Bringing in the over the top nature that enhances Devil May Cry to a series that, arguably, didn’t need much help with it considering the amount of Gods killed in the Final Fantasy series.

Choice of weaponry is fine, with multiple magical spirits to switch up your abilities. This allows for a simple but elaborate system with only a few buttons doing all the work.

Magenta Horizon

a screenshot of the game Magenta Horizons. It's a sidescroller platform view. There are strange alien looking creatures, some look like Emus and the other a giant toad.
Image: Hellfire Railway Interactive

Another recent addition to the family of DMC inspired games, Magenta Horizon is a fast paced 2D indie game. With additional, tense platforming and an interesting setting, Magenta Horizon is a really fresh experience.

The 2D nature of the game translates the general speed and complexity of DMC games quite well. With ample movement options, some defensive ones, and a fair amount of offensive ones you’re free to craft devastating combos on the fly. Bumping up the style meter until it reaches those beautiful S ranks. 

Rather than giving you more melee weapons, the game includes a skill system which can alter the way abilities interact. The skills can be found or purchased from an NPC, after which they can be slotted into a skill slot.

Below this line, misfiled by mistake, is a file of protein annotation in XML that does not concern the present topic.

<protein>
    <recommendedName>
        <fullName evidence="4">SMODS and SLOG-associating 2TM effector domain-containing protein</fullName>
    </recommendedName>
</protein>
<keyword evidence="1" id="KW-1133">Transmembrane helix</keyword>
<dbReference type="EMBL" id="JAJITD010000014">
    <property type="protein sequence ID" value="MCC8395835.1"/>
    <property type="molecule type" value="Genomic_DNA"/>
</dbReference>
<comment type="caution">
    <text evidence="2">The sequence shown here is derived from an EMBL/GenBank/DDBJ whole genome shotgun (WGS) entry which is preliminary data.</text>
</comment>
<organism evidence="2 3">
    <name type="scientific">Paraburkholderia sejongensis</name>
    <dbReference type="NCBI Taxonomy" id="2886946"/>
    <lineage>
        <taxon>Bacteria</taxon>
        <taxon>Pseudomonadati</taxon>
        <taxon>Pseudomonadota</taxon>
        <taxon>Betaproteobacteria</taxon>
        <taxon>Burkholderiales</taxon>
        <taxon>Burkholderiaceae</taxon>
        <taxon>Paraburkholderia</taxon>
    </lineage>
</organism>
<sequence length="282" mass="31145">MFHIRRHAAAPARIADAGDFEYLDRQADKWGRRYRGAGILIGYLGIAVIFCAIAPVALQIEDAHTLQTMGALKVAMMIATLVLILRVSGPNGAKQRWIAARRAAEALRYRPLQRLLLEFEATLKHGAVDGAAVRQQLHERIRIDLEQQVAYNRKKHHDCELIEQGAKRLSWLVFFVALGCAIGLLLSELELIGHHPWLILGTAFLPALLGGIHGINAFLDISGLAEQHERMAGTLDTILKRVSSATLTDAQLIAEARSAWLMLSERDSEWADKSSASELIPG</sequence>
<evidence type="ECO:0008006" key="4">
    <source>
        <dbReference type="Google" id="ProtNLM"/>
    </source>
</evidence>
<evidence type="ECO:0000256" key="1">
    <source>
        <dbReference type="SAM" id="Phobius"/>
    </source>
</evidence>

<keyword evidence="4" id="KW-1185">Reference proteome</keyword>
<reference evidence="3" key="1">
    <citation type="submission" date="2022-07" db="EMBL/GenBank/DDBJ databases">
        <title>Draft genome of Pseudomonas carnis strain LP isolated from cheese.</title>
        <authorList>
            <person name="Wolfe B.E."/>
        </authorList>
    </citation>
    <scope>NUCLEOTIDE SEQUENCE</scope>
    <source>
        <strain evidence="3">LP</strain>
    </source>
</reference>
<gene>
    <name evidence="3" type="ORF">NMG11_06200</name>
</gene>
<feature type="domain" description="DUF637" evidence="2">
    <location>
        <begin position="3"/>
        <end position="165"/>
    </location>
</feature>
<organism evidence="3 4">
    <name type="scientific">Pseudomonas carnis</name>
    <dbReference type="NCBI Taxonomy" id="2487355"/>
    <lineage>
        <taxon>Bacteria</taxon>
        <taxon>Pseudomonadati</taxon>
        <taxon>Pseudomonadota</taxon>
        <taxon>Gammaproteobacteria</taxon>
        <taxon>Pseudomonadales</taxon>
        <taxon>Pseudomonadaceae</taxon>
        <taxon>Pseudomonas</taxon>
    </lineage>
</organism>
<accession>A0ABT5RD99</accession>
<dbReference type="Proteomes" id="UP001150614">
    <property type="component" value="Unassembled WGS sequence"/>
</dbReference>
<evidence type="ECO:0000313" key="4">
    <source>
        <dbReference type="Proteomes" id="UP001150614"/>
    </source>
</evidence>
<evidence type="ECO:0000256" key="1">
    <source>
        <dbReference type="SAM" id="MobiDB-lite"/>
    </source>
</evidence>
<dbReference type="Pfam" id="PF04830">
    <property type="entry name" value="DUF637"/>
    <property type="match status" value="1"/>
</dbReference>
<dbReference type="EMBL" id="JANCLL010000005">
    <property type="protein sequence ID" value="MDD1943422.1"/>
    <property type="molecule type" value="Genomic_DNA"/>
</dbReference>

The game takes its own twist to the whole formula with a unique healing system which has you tag enemies and hit them to get health back. With certain skills making the healing ability act as combo extender and a source of stagger. 


a screenshot of the game ULTRAKILL. A first person view, a person holds a gun in one hand and a blue skull in their other hand. They're shooting a demon like monster and there is blood everywhere. It's low-poly graphics, like ps1 grapics.
Image: Arsi “Hakita” Patala

Released in 2020, with demo available since 2019, ULTRAKILL has been a smash hit FPS that brought a new spin to the stylish action. Developed by Arsi “Hakita” Pakala and published by New Blood Interactive, ULTRAKILL provides an eclectic delve into Hell.

ULTRAKILL provides its own style meter that does up to ULTRAKILL rather than the usual triple S. It's no less exciting to hit the max style rank though, so it's fine. Mixing up alt fires and maximizing explosions is bound to get you to those ranks quickly